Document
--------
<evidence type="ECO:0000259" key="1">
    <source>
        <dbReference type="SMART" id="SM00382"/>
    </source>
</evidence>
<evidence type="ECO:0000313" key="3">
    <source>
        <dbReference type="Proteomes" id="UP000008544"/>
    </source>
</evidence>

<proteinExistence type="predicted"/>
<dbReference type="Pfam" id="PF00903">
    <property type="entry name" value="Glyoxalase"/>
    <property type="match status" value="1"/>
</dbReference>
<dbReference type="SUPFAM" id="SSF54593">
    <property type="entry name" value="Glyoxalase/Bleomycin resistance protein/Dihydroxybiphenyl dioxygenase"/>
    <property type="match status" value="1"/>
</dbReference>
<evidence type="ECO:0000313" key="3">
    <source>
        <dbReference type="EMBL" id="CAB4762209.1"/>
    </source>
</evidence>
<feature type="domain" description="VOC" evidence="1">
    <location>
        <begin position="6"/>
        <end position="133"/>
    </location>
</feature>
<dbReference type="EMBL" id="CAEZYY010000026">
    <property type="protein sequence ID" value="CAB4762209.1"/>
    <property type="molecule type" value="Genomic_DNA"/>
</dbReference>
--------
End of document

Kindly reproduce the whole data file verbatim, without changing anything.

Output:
<evidence type="ECO:0000259" key="1">
    <source>
        <dbReference type="SMART" id="SM00382"/>
    </source>
</evidence>
<evidence type="ECO:0000313" key="3">
    <source>
        <dbReference type="Proteomes" id="UP000008544"/>
    </source>
</evidence>

<proteinExistence type="predicted"/>
<dbReference type="Pfam" id="PF00903">
    <property type="entry name" value="Glyoxalase"/>
    <property type="match status" value="1"/>
</dbReference>
<dbReference type="SUPFAM" id="SSF54593">
    <property type="entry name" value="Glyoxalase/Bleomycin resistance protein/Dihydroxybiphenyl dioxygenase"/>
    <property type="match status" value="1"/>
</dbReference>
<evidence type="ECO:0000313" key="3">
    <source>
        <dbReference type="EMBL" id="CAB4762209.1"/>
    </source>
</evidence>
<feature type="domain" description="VOC" evidence="1">
    <location>
        <begin position="6"/>
        <end position="133"/>
    </location>
</feature>
<dbReference type="EMBL" id="CAEZYY010000026">
    <property type="protein sequence ID" value="CAB4762209.1"/>
    <property type="molecule type" value="Genomic_DNA"/>
</dbReference>